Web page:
If you’re caught on the hop, find a no-sugar shop-bought sandwich filling and tuck in with a fork.
If you arrive home starving after a long day and — disaster — there’s no food prepared and very little in the fridge, don’t even think about beans on toast or ordering a greasy takeaway.
If you’ve been clever with your food shopping, you should have a freezer packed with options (ideally individually portioned to avoid over-eating), and the essential elements for emergency meals bagged in batches.
You can whiz up a portion of cauliflower rice, for instance (just grate or blitz cauliflower in the food processor) and freeze in individual bags ready to pan-fry in butter or coconut oil in seconds.
Look out for low-carb pasta on the fresh food shelves (made from ready prepared courgettes or butternut squash) and make sure you always have a stash of skinny noodles (made from yam) ready in your store cupboard.
Delicious ideas for lunch on the go!
Smoked salmon wraps
Makes up to 5 wraps
Spread up to 75g smoked salmon strips with 2 tsp full-fat cream cheese and cucumber slices, then roll up.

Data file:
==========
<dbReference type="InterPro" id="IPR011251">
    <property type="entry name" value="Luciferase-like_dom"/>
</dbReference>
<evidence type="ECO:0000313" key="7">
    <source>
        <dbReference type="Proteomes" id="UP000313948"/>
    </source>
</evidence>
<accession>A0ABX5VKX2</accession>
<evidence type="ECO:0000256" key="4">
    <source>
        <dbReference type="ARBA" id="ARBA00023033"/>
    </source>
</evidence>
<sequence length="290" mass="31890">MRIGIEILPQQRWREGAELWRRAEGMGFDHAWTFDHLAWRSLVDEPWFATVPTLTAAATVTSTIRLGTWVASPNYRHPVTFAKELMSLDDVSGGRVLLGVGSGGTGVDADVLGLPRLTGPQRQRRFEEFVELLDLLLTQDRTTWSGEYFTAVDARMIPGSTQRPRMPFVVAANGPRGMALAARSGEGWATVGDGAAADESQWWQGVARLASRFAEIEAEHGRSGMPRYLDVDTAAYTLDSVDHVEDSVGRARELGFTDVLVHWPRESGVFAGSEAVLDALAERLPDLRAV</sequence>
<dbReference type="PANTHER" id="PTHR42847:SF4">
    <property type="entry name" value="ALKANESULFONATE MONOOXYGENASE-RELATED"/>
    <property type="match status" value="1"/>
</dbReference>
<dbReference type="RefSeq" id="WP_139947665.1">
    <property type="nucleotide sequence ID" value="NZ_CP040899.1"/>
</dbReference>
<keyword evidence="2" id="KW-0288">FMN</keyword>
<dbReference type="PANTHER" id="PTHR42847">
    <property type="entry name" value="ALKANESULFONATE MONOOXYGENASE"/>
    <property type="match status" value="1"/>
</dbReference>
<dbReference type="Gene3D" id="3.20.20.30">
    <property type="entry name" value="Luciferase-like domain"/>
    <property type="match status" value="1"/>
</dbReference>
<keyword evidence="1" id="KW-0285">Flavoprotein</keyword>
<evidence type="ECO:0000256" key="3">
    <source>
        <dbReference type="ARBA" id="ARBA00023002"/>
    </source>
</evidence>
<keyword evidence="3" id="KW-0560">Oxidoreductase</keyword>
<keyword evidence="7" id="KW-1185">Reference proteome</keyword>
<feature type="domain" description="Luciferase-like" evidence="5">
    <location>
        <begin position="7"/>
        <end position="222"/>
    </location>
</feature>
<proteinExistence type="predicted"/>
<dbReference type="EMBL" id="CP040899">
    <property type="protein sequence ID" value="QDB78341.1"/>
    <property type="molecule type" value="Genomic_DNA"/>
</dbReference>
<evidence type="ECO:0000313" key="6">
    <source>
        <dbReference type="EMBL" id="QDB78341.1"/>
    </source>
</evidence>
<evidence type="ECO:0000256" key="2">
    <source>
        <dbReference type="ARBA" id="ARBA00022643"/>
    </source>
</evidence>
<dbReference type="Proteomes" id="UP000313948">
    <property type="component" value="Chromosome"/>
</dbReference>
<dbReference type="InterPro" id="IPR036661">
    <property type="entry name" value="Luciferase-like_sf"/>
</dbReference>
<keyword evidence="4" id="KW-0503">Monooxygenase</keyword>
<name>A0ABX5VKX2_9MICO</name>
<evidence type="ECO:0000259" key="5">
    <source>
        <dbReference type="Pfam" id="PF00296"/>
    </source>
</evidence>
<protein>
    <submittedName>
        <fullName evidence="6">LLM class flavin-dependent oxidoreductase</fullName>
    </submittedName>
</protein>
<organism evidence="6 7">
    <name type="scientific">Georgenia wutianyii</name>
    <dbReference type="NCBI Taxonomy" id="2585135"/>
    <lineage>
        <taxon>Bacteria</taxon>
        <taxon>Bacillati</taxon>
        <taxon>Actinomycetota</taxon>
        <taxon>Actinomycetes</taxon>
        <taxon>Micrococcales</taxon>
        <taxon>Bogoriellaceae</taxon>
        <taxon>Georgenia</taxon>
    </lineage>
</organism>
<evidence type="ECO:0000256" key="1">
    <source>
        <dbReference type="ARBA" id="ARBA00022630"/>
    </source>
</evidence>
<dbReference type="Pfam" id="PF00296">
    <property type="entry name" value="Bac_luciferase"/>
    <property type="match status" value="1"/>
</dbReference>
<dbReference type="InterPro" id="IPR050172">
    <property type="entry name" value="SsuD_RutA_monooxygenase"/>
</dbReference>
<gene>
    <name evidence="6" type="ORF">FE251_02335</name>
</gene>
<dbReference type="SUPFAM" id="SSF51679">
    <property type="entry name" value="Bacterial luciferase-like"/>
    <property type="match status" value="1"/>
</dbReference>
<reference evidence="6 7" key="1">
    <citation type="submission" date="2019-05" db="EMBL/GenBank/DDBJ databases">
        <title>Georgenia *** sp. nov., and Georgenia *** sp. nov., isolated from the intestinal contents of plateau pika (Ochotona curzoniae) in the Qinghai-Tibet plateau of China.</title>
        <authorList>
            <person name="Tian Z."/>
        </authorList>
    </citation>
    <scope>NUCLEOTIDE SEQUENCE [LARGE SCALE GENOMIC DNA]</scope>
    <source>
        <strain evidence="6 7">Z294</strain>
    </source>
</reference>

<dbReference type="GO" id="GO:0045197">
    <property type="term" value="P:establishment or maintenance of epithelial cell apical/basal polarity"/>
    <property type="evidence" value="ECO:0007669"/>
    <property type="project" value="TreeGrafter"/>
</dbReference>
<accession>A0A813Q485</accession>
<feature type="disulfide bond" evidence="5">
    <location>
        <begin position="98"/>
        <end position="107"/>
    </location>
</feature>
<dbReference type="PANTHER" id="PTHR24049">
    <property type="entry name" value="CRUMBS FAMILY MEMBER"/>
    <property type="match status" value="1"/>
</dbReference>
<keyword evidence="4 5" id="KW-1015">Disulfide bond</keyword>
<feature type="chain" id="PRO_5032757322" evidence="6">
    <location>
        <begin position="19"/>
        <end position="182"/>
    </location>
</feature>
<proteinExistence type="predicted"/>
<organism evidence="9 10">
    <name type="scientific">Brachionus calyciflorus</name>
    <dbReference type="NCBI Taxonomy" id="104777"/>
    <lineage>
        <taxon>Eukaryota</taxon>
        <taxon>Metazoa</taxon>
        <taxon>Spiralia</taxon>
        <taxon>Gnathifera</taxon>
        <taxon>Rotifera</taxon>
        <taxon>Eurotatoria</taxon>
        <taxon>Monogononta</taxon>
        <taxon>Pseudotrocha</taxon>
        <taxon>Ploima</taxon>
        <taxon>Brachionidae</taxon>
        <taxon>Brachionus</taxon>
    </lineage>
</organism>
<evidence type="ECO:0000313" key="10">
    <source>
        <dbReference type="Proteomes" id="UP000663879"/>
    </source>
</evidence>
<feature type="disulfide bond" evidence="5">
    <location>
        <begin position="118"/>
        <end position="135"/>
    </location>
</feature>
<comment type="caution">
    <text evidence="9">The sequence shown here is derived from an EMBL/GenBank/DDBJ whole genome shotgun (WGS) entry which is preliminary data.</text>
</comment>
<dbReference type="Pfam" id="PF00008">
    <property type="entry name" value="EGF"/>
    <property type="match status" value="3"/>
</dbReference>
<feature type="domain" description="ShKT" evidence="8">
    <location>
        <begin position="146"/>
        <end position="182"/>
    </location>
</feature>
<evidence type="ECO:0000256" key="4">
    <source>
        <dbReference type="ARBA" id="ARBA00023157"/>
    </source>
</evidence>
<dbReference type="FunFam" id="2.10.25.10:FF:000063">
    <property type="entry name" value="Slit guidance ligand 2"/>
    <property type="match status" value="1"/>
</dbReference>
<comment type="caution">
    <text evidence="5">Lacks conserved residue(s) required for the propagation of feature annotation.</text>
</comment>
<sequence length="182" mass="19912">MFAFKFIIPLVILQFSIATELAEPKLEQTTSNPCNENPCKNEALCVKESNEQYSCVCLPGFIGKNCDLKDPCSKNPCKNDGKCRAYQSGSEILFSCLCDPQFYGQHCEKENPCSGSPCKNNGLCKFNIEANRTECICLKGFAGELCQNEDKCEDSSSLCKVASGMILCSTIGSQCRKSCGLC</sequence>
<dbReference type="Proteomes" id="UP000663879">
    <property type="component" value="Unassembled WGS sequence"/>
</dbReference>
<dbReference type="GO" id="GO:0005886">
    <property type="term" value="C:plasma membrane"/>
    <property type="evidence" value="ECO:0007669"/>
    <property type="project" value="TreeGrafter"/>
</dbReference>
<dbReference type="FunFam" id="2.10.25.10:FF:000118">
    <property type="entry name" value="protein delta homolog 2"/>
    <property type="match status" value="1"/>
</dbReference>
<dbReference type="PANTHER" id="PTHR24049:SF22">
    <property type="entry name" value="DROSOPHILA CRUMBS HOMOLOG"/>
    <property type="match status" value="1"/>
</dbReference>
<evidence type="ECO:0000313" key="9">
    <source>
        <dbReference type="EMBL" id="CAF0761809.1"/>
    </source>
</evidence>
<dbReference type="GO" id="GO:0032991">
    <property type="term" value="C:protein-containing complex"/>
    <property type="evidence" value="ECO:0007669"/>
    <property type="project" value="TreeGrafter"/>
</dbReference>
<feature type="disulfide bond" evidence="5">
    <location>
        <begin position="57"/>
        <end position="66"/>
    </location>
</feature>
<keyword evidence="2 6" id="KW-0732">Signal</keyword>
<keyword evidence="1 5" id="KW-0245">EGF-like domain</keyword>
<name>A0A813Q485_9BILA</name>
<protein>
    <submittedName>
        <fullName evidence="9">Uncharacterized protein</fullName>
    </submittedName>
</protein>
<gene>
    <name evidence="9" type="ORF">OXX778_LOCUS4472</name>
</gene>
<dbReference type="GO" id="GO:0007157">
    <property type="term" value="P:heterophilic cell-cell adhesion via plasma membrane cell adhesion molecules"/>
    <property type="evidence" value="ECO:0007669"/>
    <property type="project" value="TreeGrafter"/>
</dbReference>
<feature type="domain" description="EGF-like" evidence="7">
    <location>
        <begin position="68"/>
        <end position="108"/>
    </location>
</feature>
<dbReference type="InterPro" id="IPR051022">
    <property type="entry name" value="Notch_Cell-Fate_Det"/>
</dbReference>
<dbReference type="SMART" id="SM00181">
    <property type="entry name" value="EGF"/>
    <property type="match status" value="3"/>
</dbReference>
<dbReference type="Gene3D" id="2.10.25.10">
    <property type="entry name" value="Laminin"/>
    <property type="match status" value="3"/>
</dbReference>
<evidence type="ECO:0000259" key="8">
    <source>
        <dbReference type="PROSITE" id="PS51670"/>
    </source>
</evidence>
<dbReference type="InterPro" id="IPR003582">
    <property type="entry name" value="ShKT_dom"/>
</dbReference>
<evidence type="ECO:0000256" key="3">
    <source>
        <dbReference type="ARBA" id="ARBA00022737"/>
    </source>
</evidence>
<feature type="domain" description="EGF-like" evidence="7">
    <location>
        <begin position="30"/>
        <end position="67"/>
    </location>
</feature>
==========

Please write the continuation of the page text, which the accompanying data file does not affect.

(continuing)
Spread up to 75g smoked salmon strips with 2 tsp full-fat cream cheese and cucumber slices, then roll up for smoked salmon wraps
For a variation on a Mexican favourite, stir-fry fresh chicken strips in coconut oil with ¼ a red onion and ½ red pepper, both sliced.
Season with salt, cumin and paprika. Serve in an iceberg lettuce leaf, and top with 1 tbsp guacamole and 1 tbsp salsa.
For a variation on a Mexican favourite, stir-fry fresh chicken strips in coconut oil with ¼ a red onion and ½ red pepper, both sliced for chicken fajitas
Caprese Salad in a jar
– 100g mozzarella
– 2 large tomatoes
– 7-8 basil leaves
– Salt and pepper
– 3 tbsp olive oil
Slice the mozzarella and tomatoes into rounds 1cm thick. Now, arrange on a plate, alternating slices of tomato, mozzarella and basil leaves.